After a myriad of patches that were blazoned upon the Arcadia Bay collection in late March this year, the title has become more polished for other platforms given its setbacks that had made its launch a nightmare scenario. But this could very well be the do-over that the collection needed to convince fans to pick up the game, despite the platform it’s touted for in regards to this specific review. But I do believe that I’ve had the best experience thus far for the collection on the Switch. There’s just something about its homely aura that sat well with me, experiencing this Veronica Mars cross Back to the Future inspired drama. Still as charming as ever, the first game masters the art of storytelling on all levels, while its prequel in Before the Storm tells a less supernatural, and more straightforward backstory to Chloe’s perils in a teenager dealing with trauma and grief.
After all these years, one of the most compelling tales told in gaming gets a deserved re-appraisal that’s “cleaner” on a handheld platform than it is for others. Granted, that’s directly to the collection’s coinciding releases to competing systems while its original iteration still performs outstandingly well. While imperfections still bode some issues in the long run for Life is Strange Remastered and Before the Storm Remastered, the Nintendo Switch version is the best one out of any. A comfortable vibe that took me out of my element and immersed me for hours on end. Tucking in my earbuds, taking over the couch this past weekend and just going through each title was a hella great time. Revisiting the familiar faces of Arcadia Bay, picking and choosing my path depending, spilling Frank’s beans, it was all so exciting.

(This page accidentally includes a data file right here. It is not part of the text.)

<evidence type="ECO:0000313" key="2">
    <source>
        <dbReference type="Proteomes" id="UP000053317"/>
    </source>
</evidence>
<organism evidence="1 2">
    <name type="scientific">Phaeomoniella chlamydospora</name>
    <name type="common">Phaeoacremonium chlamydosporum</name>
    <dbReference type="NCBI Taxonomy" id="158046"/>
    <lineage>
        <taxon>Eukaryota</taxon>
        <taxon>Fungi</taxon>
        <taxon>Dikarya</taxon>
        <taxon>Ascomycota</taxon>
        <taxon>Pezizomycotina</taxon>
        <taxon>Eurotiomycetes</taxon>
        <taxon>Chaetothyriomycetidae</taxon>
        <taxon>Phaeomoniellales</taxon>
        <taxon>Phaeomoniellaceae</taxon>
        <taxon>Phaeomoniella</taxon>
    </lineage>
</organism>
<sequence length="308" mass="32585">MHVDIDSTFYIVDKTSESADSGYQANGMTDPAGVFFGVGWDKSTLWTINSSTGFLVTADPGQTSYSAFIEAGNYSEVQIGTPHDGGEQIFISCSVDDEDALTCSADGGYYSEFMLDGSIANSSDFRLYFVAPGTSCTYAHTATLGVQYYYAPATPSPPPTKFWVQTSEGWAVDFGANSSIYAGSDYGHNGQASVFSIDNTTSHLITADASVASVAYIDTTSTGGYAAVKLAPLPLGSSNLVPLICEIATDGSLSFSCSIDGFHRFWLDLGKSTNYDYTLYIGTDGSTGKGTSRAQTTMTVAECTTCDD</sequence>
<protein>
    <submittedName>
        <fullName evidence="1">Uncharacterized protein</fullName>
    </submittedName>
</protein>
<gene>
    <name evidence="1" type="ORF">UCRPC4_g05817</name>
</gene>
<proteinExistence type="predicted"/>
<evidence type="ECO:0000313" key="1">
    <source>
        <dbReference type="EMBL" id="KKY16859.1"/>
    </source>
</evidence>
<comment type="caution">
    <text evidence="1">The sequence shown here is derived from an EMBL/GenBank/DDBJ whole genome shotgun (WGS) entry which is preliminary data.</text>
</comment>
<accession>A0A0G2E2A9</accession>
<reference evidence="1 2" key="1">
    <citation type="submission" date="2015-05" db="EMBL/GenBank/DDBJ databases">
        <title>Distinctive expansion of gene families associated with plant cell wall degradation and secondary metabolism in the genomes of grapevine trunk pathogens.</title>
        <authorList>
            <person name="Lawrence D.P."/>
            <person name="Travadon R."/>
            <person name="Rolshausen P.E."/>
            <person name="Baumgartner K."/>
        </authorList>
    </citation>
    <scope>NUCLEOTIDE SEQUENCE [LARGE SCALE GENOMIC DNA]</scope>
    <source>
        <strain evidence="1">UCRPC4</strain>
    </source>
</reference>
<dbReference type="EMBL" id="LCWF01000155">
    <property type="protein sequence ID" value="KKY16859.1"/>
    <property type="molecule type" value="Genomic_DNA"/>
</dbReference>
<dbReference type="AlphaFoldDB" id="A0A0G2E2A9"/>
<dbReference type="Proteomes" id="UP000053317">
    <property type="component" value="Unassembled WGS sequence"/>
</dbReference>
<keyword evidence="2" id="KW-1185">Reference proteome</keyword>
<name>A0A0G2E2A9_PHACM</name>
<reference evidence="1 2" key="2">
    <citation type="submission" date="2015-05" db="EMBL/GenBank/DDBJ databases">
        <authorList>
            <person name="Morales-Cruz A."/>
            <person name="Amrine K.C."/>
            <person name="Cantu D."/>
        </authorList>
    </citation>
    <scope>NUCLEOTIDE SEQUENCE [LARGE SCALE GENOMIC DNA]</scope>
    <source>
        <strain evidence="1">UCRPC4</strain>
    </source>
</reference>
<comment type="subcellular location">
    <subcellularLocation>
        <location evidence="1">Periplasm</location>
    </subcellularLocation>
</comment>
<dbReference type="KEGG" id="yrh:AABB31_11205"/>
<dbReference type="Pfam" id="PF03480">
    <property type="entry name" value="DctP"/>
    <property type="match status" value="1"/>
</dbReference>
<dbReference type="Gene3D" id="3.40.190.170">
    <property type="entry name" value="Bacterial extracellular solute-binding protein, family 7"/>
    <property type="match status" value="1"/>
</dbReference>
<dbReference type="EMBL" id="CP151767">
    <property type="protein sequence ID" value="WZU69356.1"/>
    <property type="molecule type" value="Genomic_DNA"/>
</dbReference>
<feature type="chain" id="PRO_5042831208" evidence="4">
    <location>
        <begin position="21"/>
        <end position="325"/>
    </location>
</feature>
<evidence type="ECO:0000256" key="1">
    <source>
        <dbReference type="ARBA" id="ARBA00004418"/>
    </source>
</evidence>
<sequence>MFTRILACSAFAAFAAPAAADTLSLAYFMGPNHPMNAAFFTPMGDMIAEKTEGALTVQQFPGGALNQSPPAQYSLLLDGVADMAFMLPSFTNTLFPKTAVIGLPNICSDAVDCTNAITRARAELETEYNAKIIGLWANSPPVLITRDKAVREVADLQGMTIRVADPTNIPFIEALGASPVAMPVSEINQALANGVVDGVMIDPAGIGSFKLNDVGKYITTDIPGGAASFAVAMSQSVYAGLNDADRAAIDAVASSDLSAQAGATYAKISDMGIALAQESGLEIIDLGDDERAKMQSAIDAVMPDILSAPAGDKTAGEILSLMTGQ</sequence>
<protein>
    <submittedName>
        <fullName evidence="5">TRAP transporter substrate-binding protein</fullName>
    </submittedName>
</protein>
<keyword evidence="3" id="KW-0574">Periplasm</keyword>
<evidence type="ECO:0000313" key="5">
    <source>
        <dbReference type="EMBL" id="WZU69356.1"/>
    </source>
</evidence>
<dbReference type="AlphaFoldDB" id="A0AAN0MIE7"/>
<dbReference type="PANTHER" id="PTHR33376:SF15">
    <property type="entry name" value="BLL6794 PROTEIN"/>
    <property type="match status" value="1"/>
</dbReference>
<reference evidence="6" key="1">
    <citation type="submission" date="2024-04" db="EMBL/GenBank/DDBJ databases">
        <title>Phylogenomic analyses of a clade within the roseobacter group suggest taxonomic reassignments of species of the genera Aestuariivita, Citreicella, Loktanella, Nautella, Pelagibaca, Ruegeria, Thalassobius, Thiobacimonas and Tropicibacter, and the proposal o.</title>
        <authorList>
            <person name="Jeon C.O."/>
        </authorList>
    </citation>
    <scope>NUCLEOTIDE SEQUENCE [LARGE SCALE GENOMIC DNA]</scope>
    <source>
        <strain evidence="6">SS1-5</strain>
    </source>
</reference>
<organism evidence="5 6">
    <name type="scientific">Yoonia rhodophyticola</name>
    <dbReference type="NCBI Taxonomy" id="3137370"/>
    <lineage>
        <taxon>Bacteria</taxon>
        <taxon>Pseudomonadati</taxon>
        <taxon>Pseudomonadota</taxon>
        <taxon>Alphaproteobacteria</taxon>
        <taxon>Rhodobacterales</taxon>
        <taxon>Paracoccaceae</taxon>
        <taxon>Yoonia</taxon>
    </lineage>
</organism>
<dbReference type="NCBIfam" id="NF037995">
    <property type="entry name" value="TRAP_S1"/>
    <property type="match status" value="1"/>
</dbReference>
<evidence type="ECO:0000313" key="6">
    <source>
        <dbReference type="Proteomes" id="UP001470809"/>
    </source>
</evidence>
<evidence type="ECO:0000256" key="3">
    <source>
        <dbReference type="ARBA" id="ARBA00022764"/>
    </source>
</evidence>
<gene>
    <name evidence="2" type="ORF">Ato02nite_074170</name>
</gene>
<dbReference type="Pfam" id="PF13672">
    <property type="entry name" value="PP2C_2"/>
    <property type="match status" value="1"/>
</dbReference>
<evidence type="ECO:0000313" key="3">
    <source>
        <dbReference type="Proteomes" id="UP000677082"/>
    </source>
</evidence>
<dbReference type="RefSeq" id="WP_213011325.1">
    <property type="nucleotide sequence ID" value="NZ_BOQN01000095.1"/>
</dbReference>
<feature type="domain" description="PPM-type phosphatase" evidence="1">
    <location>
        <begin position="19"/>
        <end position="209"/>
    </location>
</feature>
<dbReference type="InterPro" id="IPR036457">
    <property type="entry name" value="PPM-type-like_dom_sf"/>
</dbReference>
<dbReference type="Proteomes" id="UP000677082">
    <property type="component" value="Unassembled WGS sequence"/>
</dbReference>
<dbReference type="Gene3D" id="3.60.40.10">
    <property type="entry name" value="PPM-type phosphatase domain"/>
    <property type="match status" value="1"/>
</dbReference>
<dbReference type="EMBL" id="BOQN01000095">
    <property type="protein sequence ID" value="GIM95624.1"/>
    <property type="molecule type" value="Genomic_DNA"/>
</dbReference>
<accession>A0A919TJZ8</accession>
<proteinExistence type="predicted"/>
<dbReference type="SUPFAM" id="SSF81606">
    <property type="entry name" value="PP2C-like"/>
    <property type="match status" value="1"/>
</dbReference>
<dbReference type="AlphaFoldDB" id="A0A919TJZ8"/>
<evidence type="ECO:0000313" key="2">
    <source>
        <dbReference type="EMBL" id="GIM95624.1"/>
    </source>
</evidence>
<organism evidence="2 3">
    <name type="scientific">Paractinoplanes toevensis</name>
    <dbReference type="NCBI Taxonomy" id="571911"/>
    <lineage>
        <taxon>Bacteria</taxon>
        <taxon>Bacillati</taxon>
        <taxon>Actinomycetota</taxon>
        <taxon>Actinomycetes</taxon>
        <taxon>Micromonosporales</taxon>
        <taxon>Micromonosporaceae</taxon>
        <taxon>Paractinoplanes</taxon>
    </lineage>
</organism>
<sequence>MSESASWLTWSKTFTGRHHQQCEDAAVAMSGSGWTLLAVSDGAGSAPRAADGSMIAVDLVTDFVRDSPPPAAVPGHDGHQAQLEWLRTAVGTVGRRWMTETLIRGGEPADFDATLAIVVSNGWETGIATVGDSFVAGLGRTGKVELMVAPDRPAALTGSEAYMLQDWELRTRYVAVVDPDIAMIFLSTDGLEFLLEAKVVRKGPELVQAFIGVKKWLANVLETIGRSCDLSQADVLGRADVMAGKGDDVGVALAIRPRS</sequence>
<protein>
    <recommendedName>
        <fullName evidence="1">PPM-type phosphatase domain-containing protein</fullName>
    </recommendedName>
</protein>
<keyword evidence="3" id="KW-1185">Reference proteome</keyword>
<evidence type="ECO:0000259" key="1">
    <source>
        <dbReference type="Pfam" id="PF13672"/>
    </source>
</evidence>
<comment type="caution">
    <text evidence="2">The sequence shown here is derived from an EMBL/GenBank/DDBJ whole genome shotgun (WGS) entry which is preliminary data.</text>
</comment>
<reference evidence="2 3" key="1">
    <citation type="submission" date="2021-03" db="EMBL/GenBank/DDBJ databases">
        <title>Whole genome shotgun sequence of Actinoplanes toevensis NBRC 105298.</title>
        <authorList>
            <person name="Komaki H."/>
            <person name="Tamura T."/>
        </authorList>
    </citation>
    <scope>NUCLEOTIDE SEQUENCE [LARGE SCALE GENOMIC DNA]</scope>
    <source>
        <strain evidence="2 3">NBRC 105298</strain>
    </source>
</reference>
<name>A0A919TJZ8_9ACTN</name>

Life is Strange: Arcadia Bay Collection for Nintendo Switch is well worth the pick-up for anyone yet to play this instant classic. If you have yet to, and want a more casual experience from the game, this is the ultimate choice in how to play these two titles. Life is Strange redefined the point-and-click genre, with DONTNOD directly taking inspiration from then pioneers of the modern point-and-click cinematic genre, Telltale Games. They outplayed the studio at their own game, and bought a category to prominence and mainstream, that only elevated both to new heights. Without question, we can’t deny Life is Strange’s impact on the industry as a whole, with such excellent writing and delivery across the board. There’s only a certain expertise that can pull off this sort of excellence in indie gaming, and Life is Strange continues to be a staple – a household name in gaming for it.
Original Review by Dan Rizzo – First Published March 23, 2022.